BOSTON -- True or false?
One: Americans live in a violent society, and one that is becoming ever more so.
Two: You have never experienced violent crime, and few, if any, of your family members, friends, or acquaintances have been the victims of homicide, assault, robbery, or rape.
The typical resident of the United States would answer -- somewhat paradoxically -- true and true.
"People's perceptions are out of sync with the data. They see our society as much more violent than it really is," says Charles Ewing, a professor of law and psychology at State University of New York at Buffalo. "Most people lead violence-free lives."
According to reports published annually by the Federal Bureau of Investigation (FBI) and the Department of Justice's Bureau of Judicial Statistics (BJS), the probability that the average person in the United States will have a violent encounter with a criminal is small.
Only 5 percent of American households experienced violent crime in 1992, BJS reported last month. And FBI statistics show that in 1992 just 758 violent crimes were reported to police per 100,000 inhabitants of the United States.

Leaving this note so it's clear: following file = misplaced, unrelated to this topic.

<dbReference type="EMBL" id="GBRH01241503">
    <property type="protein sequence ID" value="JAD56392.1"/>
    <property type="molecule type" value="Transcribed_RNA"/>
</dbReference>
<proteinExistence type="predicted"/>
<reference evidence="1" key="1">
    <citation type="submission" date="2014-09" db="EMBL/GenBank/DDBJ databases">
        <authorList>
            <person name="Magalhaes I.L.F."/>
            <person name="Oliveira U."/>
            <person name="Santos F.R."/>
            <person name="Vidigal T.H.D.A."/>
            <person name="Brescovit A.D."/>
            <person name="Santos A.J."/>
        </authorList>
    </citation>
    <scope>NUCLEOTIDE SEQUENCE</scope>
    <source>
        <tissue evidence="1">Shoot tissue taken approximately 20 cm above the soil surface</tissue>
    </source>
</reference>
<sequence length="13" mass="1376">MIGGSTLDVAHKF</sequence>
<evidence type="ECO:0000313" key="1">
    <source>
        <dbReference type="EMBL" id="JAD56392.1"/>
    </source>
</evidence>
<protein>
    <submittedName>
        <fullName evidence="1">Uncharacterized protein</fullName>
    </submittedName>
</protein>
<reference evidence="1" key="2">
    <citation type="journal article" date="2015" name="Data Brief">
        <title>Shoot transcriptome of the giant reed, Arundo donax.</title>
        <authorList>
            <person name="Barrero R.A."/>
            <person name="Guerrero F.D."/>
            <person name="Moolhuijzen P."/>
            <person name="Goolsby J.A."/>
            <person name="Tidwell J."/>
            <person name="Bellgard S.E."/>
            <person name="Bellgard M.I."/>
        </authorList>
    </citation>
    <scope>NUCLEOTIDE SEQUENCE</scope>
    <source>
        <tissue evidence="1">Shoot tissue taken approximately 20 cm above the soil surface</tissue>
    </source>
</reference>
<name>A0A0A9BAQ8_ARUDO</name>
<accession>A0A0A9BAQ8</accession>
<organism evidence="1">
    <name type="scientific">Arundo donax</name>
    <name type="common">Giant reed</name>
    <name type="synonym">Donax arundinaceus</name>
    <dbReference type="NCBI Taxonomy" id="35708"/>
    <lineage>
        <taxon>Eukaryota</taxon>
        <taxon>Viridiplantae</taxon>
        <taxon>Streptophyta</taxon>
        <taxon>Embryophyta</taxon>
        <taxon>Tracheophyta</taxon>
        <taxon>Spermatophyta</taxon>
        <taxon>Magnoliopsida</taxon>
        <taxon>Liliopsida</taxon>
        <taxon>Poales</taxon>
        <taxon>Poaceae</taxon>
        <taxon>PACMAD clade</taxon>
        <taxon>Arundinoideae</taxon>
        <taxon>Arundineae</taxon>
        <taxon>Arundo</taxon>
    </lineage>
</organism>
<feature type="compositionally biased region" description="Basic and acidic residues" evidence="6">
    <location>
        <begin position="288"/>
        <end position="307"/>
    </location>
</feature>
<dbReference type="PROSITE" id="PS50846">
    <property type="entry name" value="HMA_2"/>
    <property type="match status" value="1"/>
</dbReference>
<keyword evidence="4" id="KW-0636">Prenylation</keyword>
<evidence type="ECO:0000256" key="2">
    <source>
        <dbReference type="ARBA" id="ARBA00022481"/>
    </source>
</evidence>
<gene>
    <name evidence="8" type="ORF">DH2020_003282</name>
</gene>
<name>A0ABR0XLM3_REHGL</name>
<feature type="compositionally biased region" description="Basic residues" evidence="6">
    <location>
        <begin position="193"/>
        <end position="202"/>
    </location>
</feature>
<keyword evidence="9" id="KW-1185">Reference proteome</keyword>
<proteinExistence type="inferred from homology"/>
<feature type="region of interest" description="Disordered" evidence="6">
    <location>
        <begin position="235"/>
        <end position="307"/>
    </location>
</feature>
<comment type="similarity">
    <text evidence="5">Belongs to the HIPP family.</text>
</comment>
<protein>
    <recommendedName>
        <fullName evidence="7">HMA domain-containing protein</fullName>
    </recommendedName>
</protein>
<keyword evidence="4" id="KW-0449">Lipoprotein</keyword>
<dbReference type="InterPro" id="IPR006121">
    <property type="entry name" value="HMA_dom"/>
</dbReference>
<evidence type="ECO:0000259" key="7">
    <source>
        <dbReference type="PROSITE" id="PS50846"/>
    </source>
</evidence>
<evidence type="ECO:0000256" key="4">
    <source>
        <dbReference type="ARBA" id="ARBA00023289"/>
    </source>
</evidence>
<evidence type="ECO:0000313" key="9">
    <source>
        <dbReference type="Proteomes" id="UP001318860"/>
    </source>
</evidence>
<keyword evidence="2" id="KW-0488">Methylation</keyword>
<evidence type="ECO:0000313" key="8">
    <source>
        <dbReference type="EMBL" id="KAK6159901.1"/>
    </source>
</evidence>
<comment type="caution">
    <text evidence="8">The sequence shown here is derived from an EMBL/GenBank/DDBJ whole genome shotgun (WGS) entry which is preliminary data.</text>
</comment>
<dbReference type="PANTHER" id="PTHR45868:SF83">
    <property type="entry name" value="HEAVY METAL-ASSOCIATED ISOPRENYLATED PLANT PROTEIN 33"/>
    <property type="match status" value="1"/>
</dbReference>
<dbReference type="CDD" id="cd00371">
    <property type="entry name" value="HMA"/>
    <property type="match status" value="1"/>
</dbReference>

In both reports, violent crime relative to the U.S. population dropped slightly between 1991 and 1992.
Scholars agree on a major cause for the disparity between people's fear of violent crime and the actual incidence of violence.
"Our sense of safety is influenced more by the media than by statistics," says James Fox, dean of the College of Criminal Justice at Northeastern University in Boston. "Even if we reduced the crime rate enormously, there would still be plenty of sensational crimes for the 11 o'clock news."
"We do live in a violent society -- more than at any time in America's past," Dr. Ewing says. "But violent crime is statistically insignificant, and the rate has been relatively stable in recent years." Uninformed fear of violence, some scholars say, undermines support for long-range solutions to crime -- targeted at ameliorating economic and social causes of violence.